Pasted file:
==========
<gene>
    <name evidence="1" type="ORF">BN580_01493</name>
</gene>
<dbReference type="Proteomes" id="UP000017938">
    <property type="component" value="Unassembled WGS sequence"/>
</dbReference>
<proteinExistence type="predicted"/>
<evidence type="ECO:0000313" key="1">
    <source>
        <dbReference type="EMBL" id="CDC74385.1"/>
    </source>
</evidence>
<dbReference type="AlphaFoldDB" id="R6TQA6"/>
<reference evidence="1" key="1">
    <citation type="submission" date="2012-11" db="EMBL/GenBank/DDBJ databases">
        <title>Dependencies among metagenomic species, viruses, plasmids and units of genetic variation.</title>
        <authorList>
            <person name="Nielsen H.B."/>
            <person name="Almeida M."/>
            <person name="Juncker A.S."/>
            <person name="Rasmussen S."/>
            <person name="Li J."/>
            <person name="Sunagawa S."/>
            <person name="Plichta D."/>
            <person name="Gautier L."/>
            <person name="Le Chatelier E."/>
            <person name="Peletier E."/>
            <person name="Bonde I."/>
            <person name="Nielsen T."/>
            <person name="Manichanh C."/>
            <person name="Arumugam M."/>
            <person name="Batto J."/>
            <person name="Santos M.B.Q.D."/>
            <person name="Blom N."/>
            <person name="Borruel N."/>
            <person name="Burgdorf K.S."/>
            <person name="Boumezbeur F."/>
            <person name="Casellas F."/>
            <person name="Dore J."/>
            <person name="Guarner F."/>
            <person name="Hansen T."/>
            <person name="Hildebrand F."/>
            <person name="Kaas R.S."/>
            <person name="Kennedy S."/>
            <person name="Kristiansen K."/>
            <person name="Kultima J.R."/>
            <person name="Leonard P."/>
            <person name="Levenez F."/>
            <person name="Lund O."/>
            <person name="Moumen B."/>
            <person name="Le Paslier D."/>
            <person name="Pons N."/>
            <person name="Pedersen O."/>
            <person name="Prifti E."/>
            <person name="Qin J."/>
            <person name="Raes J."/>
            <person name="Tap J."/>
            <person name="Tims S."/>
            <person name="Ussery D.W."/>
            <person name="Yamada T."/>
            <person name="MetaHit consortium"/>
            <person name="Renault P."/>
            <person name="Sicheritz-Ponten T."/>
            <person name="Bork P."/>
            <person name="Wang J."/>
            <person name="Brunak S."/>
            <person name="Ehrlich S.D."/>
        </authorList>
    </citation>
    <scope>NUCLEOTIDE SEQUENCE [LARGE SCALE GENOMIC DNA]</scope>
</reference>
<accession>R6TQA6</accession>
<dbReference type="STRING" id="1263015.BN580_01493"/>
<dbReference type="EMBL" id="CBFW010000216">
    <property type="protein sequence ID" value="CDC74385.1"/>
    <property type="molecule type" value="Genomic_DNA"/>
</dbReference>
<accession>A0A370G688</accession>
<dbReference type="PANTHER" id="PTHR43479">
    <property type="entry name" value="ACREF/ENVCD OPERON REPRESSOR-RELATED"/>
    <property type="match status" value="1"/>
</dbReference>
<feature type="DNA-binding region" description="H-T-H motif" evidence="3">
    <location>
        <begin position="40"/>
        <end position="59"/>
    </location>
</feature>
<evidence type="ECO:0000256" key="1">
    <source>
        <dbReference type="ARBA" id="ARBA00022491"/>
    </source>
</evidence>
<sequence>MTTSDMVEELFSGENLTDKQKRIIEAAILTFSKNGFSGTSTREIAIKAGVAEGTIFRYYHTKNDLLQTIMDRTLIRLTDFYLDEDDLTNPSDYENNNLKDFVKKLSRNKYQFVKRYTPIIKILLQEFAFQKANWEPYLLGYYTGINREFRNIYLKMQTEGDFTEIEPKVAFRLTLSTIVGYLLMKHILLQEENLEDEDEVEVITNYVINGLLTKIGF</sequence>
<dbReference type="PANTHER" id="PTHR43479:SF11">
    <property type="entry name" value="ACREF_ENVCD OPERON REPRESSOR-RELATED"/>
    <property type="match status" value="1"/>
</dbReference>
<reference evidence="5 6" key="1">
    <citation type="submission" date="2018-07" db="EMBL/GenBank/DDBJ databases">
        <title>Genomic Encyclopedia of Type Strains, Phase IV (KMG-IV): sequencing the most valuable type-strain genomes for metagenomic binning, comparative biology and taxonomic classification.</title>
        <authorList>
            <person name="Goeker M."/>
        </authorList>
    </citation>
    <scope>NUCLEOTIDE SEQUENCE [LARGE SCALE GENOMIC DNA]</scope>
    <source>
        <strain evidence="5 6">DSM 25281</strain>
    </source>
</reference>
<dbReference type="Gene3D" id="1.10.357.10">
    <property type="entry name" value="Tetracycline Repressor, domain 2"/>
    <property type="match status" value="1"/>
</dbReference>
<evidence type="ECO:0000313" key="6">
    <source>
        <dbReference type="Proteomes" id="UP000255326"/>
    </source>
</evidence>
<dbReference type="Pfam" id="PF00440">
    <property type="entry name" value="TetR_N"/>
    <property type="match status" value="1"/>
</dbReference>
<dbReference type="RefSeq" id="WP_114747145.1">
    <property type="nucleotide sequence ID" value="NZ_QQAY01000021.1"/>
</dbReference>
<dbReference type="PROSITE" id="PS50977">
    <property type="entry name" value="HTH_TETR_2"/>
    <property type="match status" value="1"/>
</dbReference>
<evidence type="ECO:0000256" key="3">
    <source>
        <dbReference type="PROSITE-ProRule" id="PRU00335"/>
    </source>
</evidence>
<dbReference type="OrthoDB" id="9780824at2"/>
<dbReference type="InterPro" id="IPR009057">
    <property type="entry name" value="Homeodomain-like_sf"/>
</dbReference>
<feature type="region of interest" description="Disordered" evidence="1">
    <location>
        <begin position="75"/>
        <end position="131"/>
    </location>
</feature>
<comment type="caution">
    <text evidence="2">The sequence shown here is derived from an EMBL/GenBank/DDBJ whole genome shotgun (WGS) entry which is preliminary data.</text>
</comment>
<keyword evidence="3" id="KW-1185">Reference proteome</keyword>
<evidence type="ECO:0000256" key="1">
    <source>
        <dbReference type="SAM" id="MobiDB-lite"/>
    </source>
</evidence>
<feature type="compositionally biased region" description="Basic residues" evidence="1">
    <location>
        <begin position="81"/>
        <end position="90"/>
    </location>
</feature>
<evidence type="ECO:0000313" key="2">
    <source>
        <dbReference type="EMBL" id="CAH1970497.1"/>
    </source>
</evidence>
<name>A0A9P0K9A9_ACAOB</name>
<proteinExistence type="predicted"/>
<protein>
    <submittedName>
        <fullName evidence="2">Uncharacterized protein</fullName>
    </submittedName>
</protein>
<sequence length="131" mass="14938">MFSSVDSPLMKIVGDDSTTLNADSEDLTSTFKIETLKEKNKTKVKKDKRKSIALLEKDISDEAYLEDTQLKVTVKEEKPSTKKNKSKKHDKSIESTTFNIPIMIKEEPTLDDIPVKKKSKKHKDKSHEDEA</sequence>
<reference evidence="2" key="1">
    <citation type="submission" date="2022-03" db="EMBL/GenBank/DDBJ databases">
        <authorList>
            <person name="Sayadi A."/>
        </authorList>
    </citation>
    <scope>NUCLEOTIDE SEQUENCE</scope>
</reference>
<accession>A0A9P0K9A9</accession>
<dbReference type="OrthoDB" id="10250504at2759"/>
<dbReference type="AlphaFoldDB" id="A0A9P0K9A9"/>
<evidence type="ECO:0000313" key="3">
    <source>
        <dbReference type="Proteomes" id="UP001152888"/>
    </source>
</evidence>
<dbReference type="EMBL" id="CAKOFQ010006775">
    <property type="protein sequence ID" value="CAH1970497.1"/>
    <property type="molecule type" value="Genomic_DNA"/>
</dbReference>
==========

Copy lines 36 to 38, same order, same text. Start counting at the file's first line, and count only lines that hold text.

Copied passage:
            <person name="Burgdorf K.S."/>
            <person name="Boumezbeur F."/>
            <person name="Casellas F."/>